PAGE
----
Editors' ChoiceRedox Regulation

PerR Regulated by Histidine Oxidation

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Science's STKE  21 Mar 2006:
Vol. 2006, Issue 327, pp. tw98
DOI: 10.1126/stke.3272006tw98

Both prokaryotes and eukaryotes respond to oxidative stress by increasing the expression of genes that detoxify reactive oxygen species. Lee and Helmann show that Bacillus subtilis PerR, which is a transcriptional repressor of the PerR regulon, undergoes peroxide-stimulated iron-catalyzed histidine oxidation, which causes the protein to dissociate from DNA, allowing the PerR-regulated genes to be expressed. PerR is a dimer that under native conditions contains one Zn2+ and one Fe2+ per subunit. Lee and Helmann modeled the PerR structure on FurPA, a homolog from Pseudomonas aeruginosa, and predicted that four cysteines formed a binding site for Zn2+ and three histidines and two aspartic acid residues formed a binding site for Fe2+ (or Mn2+). Mutational analysis confirmed that these nine residues were essential for peroxide-mediated derepression of a reporter gene. PerR bound to Fe2+ became oxidized and dissociated from DNA (based on electrophoretic mobility shift assay and fluorescence anisotropy measurements) in response to peroxide, whereas PerR bound to Mn2+ in place of Fe2+ did not. In the presence of Fe2+ and aerobic conditions, the protein was oxidized and the oxidation did not influence the accessibility of the cysteine residues to iodoacetamide, which indicated that they were not oxidized. Mass spectrometry analysis and mutational analysis in vivo demonstrated that His37 and His91, which are also involved in Fe2+ coordination, were the sites of oxidation. The data suggest that peroxide triggers the metal-catalyzed formation of 2-oxo-histidine in PerR, which allows expression of peroxide-defense genes. Histidine oxidation is a new mechanism of peroxide sensing, with most other redox-sensitive proteins, thus far studied, modified on cysteine residues.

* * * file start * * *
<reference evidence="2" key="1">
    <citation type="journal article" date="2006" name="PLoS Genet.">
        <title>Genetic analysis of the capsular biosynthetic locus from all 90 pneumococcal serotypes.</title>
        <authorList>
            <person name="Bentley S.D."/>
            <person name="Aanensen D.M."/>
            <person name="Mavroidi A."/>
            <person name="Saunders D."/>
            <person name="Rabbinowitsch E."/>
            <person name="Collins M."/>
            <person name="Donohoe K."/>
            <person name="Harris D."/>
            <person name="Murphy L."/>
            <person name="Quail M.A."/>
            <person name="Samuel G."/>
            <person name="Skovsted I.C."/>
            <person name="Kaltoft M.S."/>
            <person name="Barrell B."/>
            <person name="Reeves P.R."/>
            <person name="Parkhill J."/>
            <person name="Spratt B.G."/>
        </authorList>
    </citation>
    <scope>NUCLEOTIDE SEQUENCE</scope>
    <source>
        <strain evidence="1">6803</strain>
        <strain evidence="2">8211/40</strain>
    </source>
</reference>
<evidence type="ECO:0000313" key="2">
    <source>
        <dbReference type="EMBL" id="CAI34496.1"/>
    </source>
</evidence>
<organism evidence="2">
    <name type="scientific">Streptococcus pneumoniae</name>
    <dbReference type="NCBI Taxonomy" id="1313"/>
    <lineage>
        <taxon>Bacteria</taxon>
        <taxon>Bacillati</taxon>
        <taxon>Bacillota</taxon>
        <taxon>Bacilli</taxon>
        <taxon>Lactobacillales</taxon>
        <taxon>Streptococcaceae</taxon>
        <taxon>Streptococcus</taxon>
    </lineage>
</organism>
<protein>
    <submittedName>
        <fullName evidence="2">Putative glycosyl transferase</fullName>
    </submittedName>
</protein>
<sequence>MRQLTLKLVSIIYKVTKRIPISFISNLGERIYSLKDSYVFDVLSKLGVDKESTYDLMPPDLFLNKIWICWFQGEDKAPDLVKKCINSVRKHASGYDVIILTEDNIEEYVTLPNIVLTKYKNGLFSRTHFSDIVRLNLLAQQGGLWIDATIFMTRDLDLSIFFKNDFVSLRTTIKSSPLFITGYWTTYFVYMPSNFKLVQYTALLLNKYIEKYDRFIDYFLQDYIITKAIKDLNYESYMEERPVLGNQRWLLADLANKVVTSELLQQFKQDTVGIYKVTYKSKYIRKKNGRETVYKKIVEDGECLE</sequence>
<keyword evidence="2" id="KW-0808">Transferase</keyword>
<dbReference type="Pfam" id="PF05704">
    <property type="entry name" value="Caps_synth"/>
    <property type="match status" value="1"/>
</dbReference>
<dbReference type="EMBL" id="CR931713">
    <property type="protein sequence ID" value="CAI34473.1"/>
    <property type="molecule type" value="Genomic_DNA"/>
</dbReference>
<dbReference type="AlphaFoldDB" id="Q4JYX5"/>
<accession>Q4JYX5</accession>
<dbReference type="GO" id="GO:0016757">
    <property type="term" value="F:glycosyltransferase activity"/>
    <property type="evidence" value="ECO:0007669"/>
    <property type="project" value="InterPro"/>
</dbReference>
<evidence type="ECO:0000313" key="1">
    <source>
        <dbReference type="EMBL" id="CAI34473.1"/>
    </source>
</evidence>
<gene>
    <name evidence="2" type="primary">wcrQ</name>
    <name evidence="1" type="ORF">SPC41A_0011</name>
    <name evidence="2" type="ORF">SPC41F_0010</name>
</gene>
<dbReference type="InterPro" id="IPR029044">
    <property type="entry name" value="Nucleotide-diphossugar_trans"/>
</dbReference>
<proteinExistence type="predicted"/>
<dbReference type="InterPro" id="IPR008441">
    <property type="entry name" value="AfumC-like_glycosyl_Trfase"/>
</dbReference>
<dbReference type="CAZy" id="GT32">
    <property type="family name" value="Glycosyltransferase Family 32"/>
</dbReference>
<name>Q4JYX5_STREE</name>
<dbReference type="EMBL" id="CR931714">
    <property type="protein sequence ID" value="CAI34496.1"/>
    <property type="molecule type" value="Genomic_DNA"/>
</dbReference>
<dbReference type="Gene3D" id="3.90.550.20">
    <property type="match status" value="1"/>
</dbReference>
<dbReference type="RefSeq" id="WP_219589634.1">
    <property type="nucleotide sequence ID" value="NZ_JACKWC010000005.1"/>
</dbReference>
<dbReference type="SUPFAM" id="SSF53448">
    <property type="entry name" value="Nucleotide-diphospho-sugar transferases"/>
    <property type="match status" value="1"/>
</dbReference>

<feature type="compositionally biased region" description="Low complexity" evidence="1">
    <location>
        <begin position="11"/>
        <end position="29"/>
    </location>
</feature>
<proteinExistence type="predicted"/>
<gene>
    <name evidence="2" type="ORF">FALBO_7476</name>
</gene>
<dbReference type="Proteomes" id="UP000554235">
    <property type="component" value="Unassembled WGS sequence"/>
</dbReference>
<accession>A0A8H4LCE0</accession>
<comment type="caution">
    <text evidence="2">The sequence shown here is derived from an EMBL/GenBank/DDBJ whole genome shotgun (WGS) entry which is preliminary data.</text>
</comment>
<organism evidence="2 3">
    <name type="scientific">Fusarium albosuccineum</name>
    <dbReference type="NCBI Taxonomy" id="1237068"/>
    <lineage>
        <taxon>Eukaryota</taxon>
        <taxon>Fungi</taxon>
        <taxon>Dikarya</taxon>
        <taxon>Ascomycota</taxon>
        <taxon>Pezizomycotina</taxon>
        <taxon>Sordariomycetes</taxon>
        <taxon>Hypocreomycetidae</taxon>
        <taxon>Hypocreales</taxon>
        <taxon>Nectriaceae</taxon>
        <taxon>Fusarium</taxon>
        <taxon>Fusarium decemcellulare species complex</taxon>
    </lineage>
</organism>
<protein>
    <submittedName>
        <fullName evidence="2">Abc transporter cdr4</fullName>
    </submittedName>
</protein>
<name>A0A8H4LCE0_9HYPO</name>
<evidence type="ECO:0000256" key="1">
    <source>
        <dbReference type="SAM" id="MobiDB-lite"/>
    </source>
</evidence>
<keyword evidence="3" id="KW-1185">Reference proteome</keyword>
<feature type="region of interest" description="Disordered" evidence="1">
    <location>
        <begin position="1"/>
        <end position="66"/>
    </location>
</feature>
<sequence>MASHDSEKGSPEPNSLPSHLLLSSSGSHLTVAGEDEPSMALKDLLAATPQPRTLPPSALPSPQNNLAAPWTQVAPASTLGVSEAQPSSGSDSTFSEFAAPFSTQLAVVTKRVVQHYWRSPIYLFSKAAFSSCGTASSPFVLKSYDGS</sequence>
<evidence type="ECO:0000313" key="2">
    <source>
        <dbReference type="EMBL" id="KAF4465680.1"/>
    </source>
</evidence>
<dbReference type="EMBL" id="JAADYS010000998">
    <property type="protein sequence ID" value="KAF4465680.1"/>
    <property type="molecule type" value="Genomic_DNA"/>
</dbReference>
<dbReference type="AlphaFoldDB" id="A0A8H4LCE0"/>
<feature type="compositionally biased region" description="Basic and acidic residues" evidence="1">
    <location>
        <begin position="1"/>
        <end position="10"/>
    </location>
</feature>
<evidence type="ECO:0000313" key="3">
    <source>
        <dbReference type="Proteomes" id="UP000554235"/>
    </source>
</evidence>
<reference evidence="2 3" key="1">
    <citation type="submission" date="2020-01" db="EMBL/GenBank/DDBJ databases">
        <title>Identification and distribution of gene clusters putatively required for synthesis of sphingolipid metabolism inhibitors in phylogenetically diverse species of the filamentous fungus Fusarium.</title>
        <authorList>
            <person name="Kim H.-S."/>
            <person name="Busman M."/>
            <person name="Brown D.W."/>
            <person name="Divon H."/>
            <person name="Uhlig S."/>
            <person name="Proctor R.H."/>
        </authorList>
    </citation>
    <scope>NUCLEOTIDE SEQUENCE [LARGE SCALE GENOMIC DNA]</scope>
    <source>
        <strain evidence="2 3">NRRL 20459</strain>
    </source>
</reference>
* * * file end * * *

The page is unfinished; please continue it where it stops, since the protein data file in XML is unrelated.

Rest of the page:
J.-W. Lee, J. D. Helmann, The PerR transcription factor senses H2O2 by metal-catalysed histidine oxidation. Nature 440, 363-367 (2006). [PubMed]

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